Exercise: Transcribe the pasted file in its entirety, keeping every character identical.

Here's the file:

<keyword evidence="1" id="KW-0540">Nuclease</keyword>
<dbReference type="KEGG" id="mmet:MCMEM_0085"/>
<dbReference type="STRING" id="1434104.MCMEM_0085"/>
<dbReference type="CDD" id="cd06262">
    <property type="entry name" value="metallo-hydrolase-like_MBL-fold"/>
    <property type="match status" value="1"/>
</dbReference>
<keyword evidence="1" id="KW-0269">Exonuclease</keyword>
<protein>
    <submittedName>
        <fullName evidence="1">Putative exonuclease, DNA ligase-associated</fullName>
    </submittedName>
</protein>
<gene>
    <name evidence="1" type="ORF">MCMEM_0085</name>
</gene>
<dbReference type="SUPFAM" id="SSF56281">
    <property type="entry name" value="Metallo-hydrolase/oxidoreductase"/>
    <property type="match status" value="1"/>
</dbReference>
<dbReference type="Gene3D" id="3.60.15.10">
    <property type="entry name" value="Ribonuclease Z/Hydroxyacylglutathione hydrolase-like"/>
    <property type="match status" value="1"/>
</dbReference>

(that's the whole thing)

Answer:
<keyword evidence="1" id="KW-0540">Nuclease</keyword>
<dbReference type="KEGG" id="mmet:MCMEM_0085"/>
<dbReference type="STRING" id="1434104.MCMEM_0085"/>
<dbReference type="CDD" id="cd06262">
    <property type="entry name" value="metallo-hydrolase-like_MBL-fold"/>
    <property type="match status" value="1"/>
</dbReference>
<keyword evidence="1" id="KW-0269">Exonuclease</keyword>
<protein>
    <submittedName>
        <fullName evidence="1">Putative exonuclease, DNA ligase-associated</fullName>
    </submittedName>
</protein>
<gene>
    <name evidence="1" type="ORF">MCMEM_0085</name>
</gene>
<dbReference type="SUPFAM" id="SSF56281">
    <property type="entry name" value="Metallo-hydrolase/oxidoreductase"/>
    <property type="match status" value="1"/>
</dbReference>
<dbReference type="Gene3D" id="3.60.15.10">
    <property type="entry name" value="Ribonuclease Z/Hydroxyacylglutathione hydrolase-like"/>
    <property type="match status" value="1"/>
</dbReference>